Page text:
There is a clear and unmet need for a robust and affordable biomass conversion technology that can process a wide range of biomass feedstocks and produce high yields of fermentable sugars and biofuels with minimal intervention between unit operations. The lower microbial toxicity of recently-developed renewable ionic liquids (ILs), or bionic liquids (BILs), helps overcome the challenges associated with the integration of pretreatment with enzymatic saccharification and microbial fermentation. However, the most effective BILs known to date for biomass pretreatment form extremely basic pH solutions in the presence of water, and therefore require neutralization before the pH range is acceptable for the enzymes and microbes used to complete the biomass conversion process. Neutralization using acids creates unwanted secondary effects that are problematic for efficient and cost-effective biorefinery operations using either continuous or batch modes. We demonstrate a novel approach that addresses these challenges through the use of gaseous carbon dioxide to reversibly control the pH mismatch. This approach enables the realization of an integrated biomass conversion process that eliminates the need for intermediate washing and/or separation steps. A preliminary technoeconomic analysis indicates that this integrated approach could reduce production costs by 50-65% compared to previous IL biomass conversion methods studied.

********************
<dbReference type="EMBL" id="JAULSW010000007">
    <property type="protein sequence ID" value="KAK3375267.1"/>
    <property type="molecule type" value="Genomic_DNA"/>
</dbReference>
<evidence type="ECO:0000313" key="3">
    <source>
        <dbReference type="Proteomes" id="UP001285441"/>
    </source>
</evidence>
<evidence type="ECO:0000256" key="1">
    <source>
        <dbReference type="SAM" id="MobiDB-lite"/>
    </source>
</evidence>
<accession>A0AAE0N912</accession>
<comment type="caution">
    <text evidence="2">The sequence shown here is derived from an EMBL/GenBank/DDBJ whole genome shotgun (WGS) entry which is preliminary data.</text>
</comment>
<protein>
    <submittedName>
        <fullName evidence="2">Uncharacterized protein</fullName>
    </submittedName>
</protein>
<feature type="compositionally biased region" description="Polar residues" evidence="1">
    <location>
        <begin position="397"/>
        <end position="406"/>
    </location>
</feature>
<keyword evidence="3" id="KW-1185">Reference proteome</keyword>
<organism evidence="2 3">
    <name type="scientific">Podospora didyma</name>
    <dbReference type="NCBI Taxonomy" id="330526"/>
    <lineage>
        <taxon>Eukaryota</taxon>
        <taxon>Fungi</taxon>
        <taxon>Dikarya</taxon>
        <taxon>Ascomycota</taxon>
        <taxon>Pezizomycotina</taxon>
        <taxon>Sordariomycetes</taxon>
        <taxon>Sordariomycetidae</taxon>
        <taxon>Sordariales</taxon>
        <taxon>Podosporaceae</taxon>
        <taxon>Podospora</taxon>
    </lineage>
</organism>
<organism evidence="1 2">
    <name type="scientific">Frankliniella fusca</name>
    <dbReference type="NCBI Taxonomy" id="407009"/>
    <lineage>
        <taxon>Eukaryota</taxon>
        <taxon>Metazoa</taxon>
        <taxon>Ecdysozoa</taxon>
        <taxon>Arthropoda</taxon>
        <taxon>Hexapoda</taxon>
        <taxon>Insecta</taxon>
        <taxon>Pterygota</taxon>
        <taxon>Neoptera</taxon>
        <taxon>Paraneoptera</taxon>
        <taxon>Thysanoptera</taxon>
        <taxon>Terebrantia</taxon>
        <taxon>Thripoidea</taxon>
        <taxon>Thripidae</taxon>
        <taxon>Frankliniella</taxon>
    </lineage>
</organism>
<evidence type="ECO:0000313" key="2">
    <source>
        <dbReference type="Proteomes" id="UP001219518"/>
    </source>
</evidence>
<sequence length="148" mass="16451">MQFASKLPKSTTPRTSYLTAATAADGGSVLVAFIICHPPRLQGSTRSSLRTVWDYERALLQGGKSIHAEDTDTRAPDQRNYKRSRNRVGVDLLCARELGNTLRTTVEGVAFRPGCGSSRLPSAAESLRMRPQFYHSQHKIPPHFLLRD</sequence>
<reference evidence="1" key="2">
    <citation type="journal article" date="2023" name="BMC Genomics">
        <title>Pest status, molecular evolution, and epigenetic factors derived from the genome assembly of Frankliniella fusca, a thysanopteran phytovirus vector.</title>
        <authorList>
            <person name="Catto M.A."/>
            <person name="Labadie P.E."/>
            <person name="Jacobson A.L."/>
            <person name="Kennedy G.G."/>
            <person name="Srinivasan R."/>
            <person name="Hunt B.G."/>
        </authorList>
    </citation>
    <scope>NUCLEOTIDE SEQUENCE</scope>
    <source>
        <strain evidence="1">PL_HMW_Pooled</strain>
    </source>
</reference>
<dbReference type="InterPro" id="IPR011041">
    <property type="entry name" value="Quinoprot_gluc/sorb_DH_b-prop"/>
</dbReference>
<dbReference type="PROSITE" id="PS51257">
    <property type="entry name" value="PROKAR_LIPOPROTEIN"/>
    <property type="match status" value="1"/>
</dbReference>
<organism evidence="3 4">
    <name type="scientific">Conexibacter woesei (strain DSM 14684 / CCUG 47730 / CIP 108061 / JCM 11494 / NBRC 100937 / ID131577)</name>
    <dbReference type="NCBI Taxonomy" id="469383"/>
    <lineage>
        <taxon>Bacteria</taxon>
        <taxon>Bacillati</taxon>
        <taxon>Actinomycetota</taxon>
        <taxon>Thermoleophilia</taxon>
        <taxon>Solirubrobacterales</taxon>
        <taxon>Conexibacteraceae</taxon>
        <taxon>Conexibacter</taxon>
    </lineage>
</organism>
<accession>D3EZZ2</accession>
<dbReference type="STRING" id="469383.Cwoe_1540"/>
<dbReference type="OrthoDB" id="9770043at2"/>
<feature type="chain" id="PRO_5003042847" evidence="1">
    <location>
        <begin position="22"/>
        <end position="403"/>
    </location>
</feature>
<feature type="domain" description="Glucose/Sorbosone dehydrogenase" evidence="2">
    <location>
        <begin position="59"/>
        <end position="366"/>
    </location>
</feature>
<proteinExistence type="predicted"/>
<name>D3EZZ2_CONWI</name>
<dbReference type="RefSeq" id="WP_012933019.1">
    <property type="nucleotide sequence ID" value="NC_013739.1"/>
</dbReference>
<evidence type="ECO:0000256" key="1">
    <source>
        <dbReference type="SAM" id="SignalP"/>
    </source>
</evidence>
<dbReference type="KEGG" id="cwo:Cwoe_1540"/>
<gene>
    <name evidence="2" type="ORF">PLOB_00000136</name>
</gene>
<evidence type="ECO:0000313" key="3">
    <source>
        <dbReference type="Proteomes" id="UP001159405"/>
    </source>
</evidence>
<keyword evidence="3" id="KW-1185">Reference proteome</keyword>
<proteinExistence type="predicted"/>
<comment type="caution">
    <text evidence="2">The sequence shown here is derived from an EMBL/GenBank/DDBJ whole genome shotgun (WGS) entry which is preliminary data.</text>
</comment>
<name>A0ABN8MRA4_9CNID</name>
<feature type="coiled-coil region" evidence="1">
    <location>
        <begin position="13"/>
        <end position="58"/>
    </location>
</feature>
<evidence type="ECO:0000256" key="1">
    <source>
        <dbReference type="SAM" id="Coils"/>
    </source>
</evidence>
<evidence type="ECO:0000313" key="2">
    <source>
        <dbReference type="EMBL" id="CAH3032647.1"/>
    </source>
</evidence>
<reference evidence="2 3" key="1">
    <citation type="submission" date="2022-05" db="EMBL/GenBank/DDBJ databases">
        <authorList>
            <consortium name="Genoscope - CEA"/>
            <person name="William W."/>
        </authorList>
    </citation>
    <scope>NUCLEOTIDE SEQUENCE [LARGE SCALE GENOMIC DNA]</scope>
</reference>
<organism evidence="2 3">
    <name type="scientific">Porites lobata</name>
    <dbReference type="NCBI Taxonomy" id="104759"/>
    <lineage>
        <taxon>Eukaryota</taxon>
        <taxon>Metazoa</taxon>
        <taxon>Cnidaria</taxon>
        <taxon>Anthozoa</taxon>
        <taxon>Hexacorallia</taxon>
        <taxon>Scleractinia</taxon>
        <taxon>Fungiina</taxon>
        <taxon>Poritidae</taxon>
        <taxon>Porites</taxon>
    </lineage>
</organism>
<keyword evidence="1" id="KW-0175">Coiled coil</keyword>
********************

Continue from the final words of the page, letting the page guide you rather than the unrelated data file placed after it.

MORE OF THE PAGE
|Number of pages||13|
|Journal||Energy and Environmental Science|
|State||Published - Sep 2016|
Bibliographical noteFunding Information:
This work conducted by the Joint BioEnergy Institute was supported by the Office of Science, Office of Biological and Environmental Research of the U.S. Department of Energy under contract no. DE-AC02-05CH11231. The enzymes used in this manuscript were provided by Novozymes. The authors thank Britt Abrahamson, Dr Ning Sun and Dr Douglas Higgins for assistance in IL toxicity screening experiments and Nathan Hillson for assistance in reviewing the manuscript.
© 2016 The Royal Society of Chemistry.
ASJC Scopus subject areas
- Environmental Chemistry
- Renewable Energy, Sustainability and the Environment
- Nuclear Energy and Engineering